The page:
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What Is Melamine?

Melamine is a type of organic compound that is used in making melamine resin, when it is mixed with formaldehyde. Melamine resin is a synthetic polymer that has fire and heat resistant properties. Melamine resin is a material that has many useful applications especially since it has a very stable structure. Among the uses for melamine include floor tiles, whiteboards, fire retardant fabrics, kitchen ware, and commercial filters. Melamine is very malleable when it is heated but quickly sets in its form and becomes rigid when cooled down.

Melamine resin is made through the process of mixing melamine with formaldehyde and sometimes urea. Heat and pressure are used in the mixing process in order to help polymerize the substances. The resin is then poured into molds that hold the desired shape for the resin.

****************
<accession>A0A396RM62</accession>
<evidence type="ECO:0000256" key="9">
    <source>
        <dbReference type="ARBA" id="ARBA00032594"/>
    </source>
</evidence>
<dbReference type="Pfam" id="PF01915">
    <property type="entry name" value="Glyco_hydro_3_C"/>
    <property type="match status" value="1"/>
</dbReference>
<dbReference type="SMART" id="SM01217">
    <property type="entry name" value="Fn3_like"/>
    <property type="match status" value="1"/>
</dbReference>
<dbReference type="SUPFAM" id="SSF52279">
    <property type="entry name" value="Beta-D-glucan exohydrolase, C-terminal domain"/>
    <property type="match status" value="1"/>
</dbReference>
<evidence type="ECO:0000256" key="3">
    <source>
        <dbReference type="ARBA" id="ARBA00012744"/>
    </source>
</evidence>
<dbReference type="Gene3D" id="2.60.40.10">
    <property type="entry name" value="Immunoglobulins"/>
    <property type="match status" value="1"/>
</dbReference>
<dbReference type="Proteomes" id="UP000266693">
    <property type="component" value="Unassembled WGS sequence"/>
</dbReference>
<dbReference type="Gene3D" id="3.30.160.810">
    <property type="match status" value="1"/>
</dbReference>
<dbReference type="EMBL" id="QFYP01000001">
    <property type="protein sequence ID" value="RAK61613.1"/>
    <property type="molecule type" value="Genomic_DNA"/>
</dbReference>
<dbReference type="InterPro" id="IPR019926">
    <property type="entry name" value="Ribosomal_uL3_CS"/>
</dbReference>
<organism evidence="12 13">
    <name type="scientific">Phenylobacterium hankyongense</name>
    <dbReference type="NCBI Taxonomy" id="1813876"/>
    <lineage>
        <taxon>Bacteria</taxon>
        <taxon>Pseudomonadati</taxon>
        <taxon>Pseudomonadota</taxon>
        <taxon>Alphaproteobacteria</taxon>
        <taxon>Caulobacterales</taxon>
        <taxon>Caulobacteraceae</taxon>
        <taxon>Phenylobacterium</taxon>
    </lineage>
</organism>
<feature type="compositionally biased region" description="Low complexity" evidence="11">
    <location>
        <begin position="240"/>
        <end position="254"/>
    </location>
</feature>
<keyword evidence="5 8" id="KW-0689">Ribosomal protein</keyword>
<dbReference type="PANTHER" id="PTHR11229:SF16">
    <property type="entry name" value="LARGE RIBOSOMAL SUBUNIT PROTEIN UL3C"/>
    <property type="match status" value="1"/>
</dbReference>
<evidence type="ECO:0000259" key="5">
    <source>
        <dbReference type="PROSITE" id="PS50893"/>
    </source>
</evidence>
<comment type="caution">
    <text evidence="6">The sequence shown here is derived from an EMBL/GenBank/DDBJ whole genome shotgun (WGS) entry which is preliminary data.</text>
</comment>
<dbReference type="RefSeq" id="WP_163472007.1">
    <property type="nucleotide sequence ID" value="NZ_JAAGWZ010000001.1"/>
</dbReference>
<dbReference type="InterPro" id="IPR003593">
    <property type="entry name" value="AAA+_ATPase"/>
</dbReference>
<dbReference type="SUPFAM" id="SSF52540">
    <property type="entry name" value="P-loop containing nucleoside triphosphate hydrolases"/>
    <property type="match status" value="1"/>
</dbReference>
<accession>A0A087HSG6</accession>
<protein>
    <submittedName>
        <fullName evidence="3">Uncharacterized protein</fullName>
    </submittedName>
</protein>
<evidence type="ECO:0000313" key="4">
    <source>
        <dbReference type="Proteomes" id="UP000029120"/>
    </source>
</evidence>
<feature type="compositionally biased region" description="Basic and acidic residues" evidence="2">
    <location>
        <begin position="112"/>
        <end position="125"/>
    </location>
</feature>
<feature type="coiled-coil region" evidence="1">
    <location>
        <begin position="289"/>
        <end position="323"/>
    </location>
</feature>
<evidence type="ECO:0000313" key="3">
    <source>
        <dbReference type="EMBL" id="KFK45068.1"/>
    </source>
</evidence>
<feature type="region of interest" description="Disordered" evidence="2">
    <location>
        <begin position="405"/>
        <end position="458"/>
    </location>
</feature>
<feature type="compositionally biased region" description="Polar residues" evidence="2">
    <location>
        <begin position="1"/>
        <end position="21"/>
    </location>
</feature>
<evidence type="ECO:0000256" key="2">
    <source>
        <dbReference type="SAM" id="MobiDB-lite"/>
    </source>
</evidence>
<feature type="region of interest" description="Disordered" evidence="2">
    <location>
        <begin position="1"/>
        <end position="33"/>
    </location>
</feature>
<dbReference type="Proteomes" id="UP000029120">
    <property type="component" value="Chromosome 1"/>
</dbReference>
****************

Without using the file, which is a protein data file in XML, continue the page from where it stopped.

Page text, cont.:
Another term that is used alternatively with melamine resin is thermoset plastic. The reason for this name is that the resin (or plastic) is immediately fixed after it is molded. Melamine actually decomposes when it is exposed to high heat. This is the reason why melamine kitchen ware should not be exposed to the high temperatures emitted by conventional ovens and microwave ovens. Despite this, the plastic can still withstand relatively high temperatures compared to other forms of plastic. Thermoset plastic is a material that is hard to recycle.

Melamine can also be employed in making a foam product. Foam from melamine has a unique structure. It form stacked bubble shapes that are very hard and is very effective in cleaning many kinds of substances.

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